Canada’s top doctor says mandatory mask rules will stick around for the time being because the country doesn’t have enough widespread inoculation to guard against a rise in Delta variant infections.
Speaking during a news conference Tuesday, Chief Medical Officer of Health Dr. Theresa Tam wouldn’t give an estimate of how much longer mask rules will stay in place, but she did say second dose coverage isn’t yet high enough to go mask-free.
“We’re still not quite there with vaccine coverage, and this is a period of prudence,” she said. “Look at your individual situation. Life after vaccination guidance is not the same for everyone everywhere.”
Her comments come as the World Health Organization (WHO) recommends that fully vaccinated people continue wearing masks and practice physical distancing as the Delta variant sparks outbreaks around the world.
Some jurisdictions in the US have also urged people to continue wearing masks to protect against the Delta variant, even as several states lift their mask mandates.
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Dr. Howard Njoo, Canada’s Deputy Chief Medical Officer of Health, said Tuesday that their teams are closely monitoring the Delta variant’s behaviour around the world. In Ontario, it’s expected to become the dominant strain over the summer.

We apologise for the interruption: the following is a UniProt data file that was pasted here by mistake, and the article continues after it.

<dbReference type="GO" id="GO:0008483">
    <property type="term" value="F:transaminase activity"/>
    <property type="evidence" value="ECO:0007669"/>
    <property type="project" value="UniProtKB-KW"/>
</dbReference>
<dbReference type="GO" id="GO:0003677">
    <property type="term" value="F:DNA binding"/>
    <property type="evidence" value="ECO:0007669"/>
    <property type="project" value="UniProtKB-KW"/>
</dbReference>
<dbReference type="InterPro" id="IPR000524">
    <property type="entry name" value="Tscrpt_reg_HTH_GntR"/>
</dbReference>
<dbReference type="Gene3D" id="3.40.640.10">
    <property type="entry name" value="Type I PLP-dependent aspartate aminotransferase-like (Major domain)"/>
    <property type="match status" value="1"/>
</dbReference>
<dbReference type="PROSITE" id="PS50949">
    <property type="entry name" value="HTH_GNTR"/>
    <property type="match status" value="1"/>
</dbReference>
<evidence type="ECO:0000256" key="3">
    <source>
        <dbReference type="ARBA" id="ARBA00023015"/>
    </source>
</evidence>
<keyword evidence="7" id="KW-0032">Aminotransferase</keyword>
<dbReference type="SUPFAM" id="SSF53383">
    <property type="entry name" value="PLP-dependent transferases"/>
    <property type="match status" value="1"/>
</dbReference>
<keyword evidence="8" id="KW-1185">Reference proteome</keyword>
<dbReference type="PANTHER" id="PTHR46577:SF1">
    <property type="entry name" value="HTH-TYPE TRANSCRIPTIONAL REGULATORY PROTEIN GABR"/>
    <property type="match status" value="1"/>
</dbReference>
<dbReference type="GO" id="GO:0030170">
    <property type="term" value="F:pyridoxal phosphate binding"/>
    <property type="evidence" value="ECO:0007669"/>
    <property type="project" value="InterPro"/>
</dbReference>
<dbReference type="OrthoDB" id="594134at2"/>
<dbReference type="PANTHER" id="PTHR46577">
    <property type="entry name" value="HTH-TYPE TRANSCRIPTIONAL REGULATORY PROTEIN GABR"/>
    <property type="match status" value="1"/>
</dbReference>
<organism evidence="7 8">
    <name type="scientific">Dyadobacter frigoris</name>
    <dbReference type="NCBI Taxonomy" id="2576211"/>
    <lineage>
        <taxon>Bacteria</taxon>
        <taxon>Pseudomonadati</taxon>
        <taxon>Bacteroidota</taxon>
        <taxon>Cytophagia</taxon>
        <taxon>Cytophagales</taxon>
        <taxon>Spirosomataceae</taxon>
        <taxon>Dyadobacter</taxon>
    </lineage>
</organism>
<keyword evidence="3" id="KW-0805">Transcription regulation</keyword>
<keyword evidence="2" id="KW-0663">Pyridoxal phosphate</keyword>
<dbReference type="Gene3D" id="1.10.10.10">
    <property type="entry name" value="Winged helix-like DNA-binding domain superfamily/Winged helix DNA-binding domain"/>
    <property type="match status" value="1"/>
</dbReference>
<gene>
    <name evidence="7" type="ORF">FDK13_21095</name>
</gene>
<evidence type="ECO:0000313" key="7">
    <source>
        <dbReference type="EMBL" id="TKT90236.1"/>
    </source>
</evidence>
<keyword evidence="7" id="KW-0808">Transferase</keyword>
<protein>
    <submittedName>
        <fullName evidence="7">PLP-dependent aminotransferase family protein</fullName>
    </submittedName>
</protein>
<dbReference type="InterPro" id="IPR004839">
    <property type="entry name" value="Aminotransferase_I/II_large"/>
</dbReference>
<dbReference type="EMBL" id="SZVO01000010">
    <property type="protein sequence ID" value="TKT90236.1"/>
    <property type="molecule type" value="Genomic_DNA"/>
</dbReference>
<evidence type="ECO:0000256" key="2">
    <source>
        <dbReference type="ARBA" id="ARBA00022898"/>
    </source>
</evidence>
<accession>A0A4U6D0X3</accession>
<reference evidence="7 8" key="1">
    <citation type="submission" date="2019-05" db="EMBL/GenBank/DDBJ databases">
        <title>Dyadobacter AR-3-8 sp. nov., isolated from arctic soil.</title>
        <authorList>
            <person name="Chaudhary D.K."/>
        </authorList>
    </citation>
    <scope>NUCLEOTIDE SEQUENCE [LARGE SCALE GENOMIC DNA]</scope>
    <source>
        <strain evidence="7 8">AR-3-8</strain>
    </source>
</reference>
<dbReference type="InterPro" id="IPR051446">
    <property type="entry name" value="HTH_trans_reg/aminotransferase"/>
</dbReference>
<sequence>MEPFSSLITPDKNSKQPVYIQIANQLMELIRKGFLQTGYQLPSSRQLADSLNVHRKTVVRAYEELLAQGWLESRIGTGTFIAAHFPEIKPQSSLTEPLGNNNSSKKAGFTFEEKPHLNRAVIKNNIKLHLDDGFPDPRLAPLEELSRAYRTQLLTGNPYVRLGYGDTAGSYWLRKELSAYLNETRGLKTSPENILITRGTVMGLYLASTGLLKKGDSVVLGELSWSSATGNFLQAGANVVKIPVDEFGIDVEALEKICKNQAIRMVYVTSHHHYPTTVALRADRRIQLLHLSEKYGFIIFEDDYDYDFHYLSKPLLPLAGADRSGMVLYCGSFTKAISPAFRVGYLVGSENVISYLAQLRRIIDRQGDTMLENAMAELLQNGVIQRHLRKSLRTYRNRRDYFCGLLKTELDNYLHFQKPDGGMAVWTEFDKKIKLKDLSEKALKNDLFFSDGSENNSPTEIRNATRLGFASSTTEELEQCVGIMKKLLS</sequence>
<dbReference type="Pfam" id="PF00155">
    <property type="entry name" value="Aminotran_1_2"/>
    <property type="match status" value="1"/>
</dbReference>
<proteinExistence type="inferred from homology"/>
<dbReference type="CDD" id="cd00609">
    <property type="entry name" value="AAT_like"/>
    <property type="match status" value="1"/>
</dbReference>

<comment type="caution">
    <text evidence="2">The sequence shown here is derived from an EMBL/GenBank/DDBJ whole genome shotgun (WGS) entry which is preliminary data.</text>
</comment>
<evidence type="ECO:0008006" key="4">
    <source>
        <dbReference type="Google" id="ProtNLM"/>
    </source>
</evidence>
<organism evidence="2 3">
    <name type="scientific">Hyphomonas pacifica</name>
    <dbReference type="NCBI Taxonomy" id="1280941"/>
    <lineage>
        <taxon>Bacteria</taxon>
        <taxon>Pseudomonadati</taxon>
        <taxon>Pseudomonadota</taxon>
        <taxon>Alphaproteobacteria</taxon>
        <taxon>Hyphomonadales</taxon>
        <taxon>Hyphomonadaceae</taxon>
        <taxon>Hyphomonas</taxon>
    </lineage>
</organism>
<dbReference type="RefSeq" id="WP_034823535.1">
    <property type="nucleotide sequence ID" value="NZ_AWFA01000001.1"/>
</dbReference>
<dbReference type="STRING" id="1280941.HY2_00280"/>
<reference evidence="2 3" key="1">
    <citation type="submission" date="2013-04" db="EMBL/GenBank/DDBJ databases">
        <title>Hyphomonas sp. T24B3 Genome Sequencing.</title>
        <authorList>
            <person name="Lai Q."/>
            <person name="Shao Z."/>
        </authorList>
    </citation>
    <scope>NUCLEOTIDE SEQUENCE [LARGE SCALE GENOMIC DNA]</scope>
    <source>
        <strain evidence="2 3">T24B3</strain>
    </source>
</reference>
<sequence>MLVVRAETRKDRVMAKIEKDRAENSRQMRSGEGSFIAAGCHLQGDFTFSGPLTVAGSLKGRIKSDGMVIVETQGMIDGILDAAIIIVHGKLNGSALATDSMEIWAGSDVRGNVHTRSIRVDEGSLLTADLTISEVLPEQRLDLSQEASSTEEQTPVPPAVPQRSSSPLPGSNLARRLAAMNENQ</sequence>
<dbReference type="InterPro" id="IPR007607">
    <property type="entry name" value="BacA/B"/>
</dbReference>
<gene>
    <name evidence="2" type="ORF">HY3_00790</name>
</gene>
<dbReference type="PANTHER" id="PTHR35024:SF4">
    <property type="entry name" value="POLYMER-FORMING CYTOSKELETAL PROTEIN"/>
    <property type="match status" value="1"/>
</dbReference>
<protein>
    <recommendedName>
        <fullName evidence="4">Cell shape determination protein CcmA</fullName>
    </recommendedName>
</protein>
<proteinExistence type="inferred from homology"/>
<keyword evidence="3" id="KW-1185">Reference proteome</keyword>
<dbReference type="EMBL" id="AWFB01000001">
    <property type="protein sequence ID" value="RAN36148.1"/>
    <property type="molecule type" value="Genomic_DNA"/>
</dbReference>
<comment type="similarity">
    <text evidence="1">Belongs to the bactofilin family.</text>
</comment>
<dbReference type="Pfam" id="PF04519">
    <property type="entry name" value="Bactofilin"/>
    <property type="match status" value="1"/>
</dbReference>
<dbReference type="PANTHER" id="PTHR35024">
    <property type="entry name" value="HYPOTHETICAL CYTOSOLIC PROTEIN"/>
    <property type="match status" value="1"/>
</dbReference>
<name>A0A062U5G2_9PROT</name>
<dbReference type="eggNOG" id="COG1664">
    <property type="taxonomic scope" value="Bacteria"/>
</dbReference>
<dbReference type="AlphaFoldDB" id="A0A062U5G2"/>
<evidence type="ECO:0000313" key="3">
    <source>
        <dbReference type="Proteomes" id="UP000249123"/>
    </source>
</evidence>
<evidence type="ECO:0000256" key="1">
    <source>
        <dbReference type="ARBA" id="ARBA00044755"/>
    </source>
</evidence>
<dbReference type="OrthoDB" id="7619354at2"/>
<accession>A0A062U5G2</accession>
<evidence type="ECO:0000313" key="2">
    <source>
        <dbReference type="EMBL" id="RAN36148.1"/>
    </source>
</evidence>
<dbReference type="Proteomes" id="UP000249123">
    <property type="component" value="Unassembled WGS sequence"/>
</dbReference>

The Delta variant is about 50% more transmissible than the Alpha variant, which is about 50% more transmissible than the original strain. Two doses of either mRNA vaccine protect well against the Delta variant, but a single dose provides less protection against Delta than other strains.
“In Canada at this point, with the number of cases we’ve detected today, we’re in a good position. But of course, this means we shouldn’t do away with public health measures right away,” Njoo said. “I think [we] all know what can happen once we loosen these rules.”
This week, Canada averaged 640 new COVID-19 cases reported daily. On average, there were 988 people in hospital with COVID-19 every day, including 486 in the country’s ICUs. On average, 14 new deaths were reported daily over the past week.